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2 Feb, 2021 14:23

‘They still bombard me’: Russian skating queen Sotnikova says she gets death threats from Korean fans outraged by Olympic win

‘They still bombard me’: Russian skating queen Sotnikova says she gets death threats from Korean fans outraged by Olympic win

Russia’s first ever Olympic champion in women’s figure skating, Adelina Sotnikova, says she continues to receive death threats from South Korean fans who were not happy with her sensational triumph in Sochi.

The 24-year-old, who retired from professional sports last year, said that even seven years after her Olympic victory, South Korean fans still send her angry messages on social media wishing she would die.

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I was enormously worried when I faced hatred from Korean fans right after the Sochi Olympics. They couldn’t forgive me for my win over their star Yuna Kim. My Instagram was flooded with direct messages and comments with obscenities and swearing. They were in English in general, but sometimes they wrote me in Russian with the help of Google Translate,” Sotnikova said.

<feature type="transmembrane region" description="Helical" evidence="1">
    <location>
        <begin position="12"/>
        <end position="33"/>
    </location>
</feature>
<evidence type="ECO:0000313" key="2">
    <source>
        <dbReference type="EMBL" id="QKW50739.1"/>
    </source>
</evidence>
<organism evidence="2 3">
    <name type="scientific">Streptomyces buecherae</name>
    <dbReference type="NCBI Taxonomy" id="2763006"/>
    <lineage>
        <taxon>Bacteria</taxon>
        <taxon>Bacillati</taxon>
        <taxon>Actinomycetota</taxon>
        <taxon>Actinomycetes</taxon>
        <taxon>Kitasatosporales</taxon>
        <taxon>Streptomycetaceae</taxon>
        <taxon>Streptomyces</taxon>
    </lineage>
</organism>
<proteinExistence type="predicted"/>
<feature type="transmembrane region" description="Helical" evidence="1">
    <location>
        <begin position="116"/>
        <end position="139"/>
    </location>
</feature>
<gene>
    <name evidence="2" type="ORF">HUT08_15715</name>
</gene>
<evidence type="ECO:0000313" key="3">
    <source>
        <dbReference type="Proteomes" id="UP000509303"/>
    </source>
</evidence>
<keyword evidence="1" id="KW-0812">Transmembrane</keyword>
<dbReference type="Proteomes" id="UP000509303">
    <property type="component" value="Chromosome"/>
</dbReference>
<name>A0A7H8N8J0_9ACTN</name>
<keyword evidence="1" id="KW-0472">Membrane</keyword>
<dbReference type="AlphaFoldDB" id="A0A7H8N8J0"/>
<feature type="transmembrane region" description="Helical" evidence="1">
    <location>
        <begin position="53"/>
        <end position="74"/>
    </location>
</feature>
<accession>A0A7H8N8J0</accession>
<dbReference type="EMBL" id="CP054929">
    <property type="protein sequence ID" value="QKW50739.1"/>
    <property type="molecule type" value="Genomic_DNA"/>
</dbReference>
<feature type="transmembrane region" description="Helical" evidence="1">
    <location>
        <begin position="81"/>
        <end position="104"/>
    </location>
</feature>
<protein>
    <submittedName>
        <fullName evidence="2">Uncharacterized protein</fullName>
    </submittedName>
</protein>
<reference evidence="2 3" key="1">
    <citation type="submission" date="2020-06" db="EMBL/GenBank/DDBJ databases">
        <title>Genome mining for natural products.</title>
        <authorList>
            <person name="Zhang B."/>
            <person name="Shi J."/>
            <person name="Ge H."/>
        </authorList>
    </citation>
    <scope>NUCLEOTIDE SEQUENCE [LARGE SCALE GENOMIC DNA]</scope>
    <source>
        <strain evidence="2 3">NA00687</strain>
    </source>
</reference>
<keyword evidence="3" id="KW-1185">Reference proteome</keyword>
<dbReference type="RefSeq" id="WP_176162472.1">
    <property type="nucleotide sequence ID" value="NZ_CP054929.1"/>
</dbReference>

Even now, seven years after my win, some fans can’t calm down and continue to bombard me. They can swear at me, send death threats or wish me some other ‘pleasant things.’ I don’t pay attention to them. Why should I spend my nerves on haters and trolls? I just block and delete them.”

The reason for the rage and hatred was Sotnikova’s shocking win over South Korean ice queen Yuna Kim, who was widely regarded as the pre-tournament favorite to win the Olympic crown in Sochi.

Leading after the short program, the defending Olympic champion from South Korea was expected to seal her victory after she delivered a nearly flawless performance in the free program.

South Korean fans were ready to celebrate what they believed to be a well-deserved victory for their idol, but their mood changed after they saw Sotnikova’s score on the board.

The Russian star sensationally won the event, and her Korean rival had to settle for silver.


Sotnikova’s victory infuriated South Korean fans, who claimed she had benefited from home-ice advantage with judges giving her higher sores than she deserved.

The skater’s victory was widely discussed in Russia and abroad, but neither South Korea’s figure skating federation nor Yuna Kim herself have ever disputed the results.